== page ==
The one remaining gap in Buzzsolomoto’s product line is now being filled, namely the dealer special. “When the Spanish Post Office disposed of its PXs we secured a large number from the final batch,” explained Buzz. “They’re in surprisingly good condition but obviously in need of an overhaul. I wanted to restore them in a way that acknowledged their previous history but the market for post office restorations is a small one!
“This year we’re creating 10 yellow and black Pinasco specials which a mixture of the post office and Pinasco colours. Each will be stripped to bare metal and any damaged plastic or metal repaired or replaced and finished in a chequered colour scheme. I’ve also found a beautiful FA Italia race seat, and we’ll fit Pinasco suspension too.
“We’re finalising the engine specification but it’s likely to be based on the Pinasco 177 kit with a MecEur race crank and Pinasco touring exhaust.”
The specials are likely to be available from Easter with a price of around £3500-£4000 depending on specification.
This year has seen tow of the early Jets roll off the workbench at Buzzsolomoto including one for a customer in New York and one that’s currently for sale in the showroom. Both have been finished to a high specification and having seen them as works in progress I can vouch for the painstaking care that’s gone into their resurrection. Buzz has a number of machines, both Vespa and Lambretta, set aside in a planned programme of work. Some of these are for his own collection with a plan to have some very rare machinery on display at Eurolambretta 2018 in Spain.
With its large population, poor infrastructure and relatively high levels of poverty, 1950s Spain was an obvious market for both Innocenti and Piaggio but due to the policies of General Franco’s government, it was also something of an international pariah. With imports effectively banned by the fascist regime, the only option for the Italian giants was licensing production to local companies.
Piaggio was first off the blocks, establishing Motovespa in Madrid early in 1952. Shortly afterwards Innocenti made an unlikely production agreement with Atlas, Spain’s largest producer of sewing machines!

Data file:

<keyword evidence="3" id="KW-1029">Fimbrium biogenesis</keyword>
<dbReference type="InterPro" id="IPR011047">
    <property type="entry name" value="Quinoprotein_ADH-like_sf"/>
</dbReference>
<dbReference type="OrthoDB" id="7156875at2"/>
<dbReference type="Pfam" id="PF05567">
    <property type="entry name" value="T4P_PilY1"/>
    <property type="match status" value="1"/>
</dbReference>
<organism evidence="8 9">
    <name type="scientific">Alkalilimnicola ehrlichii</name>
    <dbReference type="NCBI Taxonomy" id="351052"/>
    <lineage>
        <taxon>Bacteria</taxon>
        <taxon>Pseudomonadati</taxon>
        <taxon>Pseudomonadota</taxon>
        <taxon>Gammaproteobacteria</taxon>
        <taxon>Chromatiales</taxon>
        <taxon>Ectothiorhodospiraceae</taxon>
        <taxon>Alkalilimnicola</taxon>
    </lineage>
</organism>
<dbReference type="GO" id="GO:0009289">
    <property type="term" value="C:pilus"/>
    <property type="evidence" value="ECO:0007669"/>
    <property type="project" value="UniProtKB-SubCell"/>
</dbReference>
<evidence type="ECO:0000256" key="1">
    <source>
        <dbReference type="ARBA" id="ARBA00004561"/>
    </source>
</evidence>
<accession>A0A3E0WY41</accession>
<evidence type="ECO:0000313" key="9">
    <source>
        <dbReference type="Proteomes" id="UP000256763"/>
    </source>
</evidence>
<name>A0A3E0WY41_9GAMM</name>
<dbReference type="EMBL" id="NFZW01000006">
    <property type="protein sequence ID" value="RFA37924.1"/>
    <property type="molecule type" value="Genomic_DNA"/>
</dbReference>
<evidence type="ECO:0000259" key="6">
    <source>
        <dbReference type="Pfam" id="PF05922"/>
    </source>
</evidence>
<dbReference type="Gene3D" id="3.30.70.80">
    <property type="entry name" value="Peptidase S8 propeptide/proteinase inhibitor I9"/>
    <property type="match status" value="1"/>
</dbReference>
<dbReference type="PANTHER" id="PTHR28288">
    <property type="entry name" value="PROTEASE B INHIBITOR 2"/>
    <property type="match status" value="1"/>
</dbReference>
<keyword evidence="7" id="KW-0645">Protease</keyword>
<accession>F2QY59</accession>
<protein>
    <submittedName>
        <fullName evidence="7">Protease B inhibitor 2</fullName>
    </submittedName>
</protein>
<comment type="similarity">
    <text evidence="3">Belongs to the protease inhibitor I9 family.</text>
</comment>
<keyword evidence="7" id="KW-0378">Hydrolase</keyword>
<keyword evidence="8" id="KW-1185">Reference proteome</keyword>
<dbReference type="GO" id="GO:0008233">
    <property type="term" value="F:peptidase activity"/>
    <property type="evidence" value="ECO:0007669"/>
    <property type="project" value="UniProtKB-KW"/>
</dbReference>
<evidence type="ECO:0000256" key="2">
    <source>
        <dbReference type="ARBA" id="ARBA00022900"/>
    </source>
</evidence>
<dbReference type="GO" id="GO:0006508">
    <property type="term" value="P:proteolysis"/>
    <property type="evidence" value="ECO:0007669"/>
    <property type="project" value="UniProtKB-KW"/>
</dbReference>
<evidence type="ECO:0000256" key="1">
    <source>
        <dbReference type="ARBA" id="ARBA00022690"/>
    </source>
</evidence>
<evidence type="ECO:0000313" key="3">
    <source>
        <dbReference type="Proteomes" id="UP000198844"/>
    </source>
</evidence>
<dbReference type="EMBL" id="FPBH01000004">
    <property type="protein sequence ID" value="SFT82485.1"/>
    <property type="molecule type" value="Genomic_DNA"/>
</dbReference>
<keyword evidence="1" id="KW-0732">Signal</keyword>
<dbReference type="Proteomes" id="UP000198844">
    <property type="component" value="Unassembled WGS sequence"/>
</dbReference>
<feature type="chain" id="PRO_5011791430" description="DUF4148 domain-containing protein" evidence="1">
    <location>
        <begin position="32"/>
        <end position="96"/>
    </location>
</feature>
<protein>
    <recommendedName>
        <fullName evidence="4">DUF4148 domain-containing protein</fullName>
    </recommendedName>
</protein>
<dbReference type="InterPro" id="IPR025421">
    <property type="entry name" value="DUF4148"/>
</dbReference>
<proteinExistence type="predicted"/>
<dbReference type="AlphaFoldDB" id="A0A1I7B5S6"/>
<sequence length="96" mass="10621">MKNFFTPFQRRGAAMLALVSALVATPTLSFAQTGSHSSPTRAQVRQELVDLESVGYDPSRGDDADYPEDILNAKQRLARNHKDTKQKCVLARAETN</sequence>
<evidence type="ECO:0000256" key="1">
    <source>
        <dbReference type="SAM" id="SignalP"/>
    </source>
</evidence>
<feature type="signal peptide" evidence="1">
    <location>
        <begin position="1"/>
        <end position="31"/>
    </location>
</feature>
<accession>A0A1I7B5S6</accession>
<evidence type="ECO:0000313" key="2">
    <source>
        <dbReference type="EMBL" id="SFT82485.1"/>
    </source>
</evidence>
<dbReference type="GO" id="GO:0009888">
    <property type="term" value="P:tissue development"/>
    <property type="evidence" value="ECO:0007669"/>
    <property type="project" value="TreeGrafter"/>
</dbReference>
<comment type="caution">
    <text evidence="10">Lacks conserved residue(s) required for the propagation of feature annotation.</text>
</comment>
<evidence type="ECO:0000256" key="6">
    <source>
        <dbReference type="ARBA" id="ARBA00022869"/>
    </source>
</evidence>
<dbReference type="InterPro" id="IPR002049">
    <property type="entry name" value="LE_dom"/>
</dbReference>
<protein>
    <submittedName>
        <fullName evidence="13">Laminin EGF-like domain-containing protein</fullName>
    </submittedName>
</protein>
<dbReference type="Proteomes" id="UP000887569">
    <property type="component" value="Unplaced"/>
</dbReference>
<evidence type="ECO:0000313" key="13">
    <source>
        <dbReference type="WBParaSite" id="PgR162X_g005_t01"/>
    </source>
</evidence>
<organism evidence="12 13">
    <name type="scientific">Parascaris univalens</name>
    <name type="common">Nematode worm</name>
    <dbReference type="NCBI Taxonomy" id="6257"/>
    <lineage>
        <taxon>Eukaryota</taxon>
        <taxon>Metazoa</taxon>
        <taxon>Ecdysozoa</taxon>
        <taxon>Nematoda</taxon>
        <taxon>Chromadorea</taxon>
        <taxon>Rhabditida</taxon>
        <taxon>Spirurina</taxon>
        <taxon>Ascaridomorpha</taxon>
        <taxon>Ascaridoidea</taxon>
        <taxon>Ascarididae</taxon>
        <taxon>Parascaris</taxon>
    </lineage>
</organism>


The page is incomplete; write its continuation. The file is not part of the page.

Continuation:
The designers of both marques were a long way, both geographically and politically, from their Italian masters and as a result there were many local variations, some questionable, some innovative. For Motovespa the decision to combine PX bodywork with the headset and suspension of a Rally arguably fused together the worst of both worlds yet they were also pioneers of electronic ignition.
Ironically both companies ceased to exist at around the same time. Reform began following Franca’s death in 1975 and after Spain joined the European Union in 1986 Motovespa was fully absorbed into the Piaggio group.
In 1989, despite a brief reprieve following the Italian factory’s closure, Spanish Lambretta production ended. Market forces and what were ultimately only cosmetic upgrades to an outdated product finally sealed the brand’s fate.
Unlike production facilities elsewhere in the world both factories produced highly regarded machines. Spanish engine cases are more robust than their Italian counterparts and adaptable to tuning while the combination of high-quality materials and a temperate climate means that frames have also survived in very good condition.
Further information on Lambretta production may be found in Lambretta Locomotiones, a limited edition book published by the Lambretta Club Espagne while there is an excellent Spanish language history of Motovespa at www.solovespa.com
Words & Photographs: Stan